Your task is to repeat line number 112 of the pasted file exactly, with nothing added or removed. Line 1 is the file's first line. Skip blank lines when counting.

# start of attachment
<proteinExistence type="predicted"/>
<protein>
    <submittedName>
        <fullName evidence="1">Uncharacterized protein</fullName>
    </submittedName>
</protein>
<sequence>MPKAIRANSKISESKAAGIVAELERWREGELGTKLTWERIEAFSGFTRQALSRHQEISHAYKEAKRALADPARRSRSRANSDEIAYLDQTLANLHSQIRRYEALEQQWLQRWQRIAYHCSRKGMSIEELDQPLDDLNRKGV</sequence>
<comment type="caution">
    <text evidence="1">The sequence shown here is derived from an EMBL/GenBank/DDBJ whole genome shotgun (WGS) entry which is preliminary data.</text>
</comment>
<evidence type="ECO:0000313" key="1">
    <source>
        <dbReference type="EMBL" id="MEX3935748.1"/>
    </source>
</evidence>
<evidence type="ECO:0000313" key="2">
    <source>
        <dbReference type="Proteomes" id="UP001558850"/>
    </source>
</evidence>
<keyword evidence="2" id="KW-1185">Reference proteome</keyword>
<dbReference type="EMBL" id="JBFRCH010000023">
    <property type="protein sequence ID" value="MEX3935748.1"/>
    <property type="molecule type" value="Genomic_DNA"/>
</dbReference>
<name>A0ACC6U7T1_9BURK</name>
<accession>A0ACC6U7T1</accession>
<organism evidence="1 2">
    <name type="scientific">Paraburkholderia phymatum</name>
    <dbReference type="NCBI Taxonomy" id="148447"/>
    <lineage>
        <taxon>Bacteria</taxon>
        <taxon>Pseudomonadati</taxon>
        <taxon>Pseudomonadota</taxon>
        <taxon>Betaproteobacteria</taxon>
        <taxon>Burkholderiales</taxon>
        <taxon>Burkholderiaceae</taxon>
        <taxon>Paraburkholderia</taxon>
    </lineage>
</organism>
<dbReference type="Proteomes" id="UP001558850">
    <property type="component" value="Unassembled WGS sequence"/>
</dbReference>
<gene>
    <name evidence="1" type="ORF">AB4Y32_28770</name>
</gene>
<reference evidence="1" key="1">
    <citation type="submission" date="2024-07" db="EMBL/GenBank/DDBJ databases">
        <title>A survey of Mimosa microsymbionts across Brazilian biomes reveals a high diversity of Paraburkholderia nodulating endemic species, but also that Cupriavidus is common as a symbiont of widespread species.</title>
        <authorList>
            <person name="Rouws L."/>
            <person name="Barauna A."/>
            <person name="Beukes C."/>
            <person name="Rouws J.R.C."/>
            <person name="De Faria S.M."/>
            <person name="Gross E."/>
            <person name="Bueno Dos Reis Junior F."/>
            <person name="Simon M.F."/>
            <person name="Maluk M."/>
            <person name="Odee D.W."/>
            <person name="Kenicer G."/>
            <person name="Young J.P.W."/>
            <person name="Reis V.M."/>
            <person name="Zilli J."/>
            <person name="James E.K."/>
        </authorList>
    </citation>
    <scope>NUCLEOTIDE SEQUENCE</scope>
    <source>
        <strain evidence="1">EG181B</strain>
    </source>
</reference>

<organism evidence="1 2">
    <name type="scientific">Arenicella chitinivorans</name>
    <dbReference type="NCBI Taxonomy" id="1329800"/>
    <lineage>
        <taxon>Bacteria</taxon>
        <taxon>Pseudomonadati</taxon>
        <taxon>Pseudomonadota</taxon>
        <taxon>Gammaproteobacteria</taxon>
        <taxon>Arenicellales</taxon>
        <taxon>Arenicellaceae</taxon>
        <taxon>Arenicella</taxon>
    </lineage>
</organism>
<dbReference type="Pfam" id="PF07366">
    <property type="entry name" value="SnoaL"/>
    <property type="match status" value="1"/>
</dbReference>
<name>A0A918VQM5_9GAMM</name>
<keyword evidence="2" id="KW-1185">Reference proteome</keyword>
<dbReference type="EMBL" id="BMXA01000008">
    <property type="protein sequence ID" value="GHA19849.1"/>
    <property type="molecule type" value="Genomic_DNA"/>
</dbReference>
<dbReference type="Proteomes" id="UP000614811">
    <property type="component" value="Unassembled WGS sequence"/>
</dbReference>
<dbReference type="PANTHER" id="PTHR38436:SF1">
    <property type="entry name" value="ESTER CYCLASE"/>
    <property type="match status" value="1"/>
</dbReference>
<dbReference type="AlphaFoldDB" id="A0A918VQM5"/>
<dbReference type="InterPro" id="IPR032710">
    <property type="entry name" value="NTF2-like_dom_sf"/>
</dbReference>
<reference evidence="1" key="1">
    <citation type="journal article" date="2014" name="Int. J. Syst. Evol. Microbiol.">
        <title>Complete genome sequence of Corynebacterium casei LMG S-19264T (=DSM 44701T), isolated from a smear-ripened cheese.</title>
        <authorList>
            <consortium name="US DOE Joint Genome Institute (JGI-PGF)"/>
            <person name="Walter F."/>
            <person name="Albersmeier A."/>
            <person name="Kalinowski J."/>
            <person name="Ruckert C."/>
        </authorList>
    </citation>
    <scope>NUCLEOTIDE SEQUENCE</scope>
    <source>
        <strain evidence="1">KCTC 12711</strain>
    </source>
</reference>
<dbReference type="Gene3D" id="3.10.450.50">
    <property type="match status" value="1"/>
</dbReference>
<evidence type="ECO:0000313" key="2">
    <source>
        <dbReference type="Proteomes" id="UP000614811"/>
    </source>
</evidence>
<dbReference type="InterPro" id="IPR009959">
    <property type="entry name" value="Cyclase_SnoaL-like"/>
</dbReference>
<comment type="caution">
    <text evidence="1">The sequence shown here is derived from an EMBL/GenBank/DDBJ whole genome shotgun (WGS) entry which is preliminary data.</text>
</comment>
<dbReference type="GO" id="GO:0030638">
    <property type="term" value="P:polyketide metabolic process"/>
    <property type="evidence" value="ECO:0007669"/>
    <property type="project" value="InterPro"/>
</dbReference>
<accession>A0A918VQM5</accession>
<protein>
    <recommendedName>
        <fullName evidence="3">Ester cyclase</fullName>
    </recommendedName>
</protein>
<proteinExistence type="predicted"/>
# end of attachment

            <person name="Walter F."/>